Investment scams target baby boomers

The Center for Retirement Research is warning about an ever-increasing problem of investment scams directed at Baby Boomers.

In a new research brief, the center based at Boston College said the scams have increased over the last decade because of the Internet and that “this trend will likely continue as scammers target aging baby boomers, who have substantial assets and face cognitive decline.”

The center added: “According to the Federal Trade Commission (FTC), Americans in 2010 submitted more than 1 million complaints about financial and other fraud – up 35 percent in just three years. But these data do not fully represent fraud’s pervasiveness, because researchers say that it often goes unreported to the authorities.”

The center’s worries center on two fronts: That the Boomer generation is relatively wealthy and that, as we age, are decision making may be compromised by people who don’t have the best intentions.

“When money is combined with cognitive decline among aging baby boomers, it can be a recipe for fraud,” said the center brief.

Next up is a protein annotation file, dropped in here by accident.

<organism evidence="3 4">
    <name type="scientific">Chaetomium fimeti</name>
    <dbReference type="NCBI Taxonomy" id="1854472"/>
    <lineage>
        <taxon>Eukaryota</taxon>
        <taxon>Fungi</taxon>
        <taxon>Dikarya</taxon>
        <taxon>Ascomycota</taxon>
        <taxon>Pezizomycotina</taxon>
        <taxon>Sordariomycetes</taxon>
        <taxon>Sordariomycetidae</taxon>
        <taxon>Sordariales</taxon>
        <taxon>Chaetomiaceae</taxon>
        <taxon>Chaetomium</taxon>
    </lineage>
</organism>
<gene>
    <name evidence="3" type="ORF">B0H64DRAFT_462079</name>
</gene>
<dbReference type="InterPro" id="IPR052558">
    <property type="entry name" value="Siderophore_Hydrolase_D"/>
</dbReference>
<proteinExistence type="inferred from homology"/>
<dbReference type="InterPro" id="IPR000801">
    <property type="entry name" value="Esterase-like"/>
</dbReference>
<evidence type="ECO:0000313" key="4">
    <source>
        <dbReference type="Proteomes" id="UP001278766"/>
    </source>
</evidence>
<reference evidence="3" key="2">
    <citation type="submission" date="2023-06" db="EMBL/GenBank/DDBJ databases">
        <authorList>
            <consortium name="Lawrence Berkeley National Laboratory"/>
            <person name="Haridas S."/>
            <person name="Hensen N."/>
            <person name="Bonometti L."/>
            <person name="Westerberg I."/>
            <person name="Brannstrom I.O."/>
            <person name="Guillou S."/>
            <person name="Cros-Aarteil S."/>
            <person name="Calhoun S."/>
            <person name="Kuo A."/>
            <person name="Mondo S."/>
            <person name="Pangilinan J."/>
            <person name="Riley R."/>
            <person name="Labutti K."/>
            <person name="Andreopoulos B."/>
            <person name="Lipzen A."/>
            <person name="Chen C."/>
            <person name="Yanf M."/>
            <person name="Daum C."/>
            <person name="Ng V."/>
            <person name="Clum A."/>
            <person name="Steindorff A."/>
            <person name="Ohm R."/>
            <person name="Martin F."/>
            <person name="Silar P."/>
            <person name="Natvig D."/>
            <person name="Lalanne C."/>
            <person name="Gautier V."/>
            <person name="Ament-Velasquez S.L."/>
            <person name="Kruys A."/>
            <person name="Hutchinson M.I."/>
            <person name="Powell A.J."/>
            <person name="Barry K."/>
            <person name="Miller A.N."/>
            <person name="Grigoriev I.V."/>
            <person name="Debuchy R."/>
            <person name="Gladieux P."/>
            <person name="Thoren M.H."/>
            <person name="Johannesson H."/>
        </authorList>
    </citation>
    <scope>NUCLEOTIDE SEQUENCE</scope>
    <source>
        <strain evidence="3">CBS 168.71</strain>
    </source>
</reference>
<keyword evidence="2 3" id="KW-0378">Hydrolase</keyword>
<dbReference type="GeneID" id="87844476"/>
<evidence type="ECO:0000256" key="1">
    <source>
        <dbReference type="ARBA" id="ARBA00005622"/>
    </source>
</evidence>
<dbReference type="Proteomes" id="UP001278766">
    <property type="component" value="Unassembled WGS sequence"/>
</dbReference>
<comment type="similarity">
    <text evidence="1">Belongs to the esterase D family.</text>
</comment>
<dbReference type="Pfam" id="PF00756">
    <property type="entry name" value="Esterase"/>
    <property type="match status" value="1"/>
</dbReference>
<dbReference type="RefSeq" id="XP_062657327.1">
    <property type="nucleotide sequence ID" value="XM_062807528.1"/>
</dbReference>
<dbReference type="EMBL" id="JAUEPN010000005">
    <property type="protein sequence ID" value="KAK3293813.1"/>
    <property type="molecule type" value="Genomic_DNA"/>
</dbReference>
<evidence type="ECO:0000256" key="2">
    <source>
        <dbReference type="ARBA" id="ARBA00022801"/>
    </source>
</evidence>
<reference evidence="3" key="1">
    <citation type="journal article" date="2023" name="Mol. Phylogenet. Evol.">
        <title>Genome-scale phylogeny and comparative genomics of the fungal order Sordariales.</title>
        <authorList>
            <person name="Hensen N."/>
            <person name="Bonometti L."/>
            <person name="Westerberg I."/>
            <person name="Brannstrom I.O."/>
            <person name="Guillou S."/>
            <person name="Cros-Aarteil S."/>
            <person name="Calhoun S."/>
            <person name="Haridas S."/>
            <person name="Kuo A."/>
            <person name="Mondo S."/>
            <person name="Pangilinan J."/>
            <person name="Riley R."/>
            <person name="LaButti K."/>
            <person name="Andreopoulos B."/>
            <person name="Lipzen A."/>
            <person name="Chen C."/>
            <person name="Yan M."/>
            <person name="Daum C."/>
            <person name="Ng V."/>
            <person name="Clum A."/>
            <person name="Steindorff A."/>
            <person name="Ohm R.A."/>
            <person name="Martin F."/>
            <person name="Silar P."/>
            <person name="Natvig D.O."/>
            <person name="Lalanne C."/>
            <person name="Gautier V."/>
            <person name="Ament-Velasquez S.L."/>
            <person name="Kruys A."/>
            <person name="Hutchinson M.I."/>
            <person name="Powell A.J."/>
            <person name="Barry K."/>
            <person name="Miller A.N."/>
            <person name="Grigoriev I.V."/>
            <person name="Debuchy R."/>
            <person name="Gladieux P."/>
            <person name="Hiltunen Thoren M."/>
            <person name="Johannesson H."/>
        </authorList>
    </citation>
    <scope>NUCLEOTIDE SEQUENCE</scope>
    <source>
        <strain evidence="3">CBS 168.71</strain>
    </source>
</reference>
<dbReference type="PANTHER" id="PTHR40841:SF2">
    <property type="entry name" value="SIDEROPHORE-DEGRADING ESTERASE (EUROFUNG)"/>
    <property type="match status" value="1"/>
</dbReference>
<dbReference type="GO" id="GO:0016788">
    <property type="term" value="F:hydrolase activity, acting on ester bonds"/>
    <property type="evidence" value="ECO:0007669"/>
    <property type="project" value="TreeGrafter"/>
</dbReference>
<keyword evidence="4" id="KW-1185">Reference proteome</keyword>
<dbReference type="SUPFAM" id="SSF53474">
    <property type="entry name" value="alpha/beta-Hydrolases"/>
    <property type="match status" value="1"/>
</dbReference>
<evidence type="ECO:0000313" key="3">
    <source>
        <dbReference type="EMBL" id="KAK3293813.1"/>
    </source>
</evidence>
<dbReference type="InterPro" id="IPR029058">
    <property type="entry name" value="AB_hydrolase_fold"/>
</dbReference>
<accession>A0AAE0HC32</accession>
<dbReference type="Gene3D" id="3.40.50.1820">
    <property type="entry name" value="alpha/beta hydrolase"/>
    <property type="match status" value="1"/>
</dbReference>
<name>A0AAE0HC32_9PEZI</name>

According to the center, Baby boomers are accumulating inheritances from their parents, adding to substantial home equity and a lifetime of saving for retirement as the first generation to experience the transition from traditional pensions to 401(k) accounts.

The center offered a list of “red flags” that might indicate investment fraud:

  • Look too good to be true.
  • Offer a very high or “guaranteed” return at “no risk” to the investor.
  • Require an urgent response or cash payment.
  • Charge a steep upfront fee in return for making more money on an unspecified date.
  • Suggest recipients do not tell family members or friends about the offer.
  • Lure prospective investors with a “free lunch.”
  • Come unsolicited over the Internet, are of unknown origin, or come from overseas.
  • Instill fear that a failure to act would be very costly.
  • Cannot be questioned, inspected, or checked out further.
  • Are so complex that they are difficult or impossible to understand.

Story credit: The Examiner

1 Comment

  1. Is it is a scam. I received fradulant USPS money orders. Do not fall for this. You can verify money orders through the USPS website.

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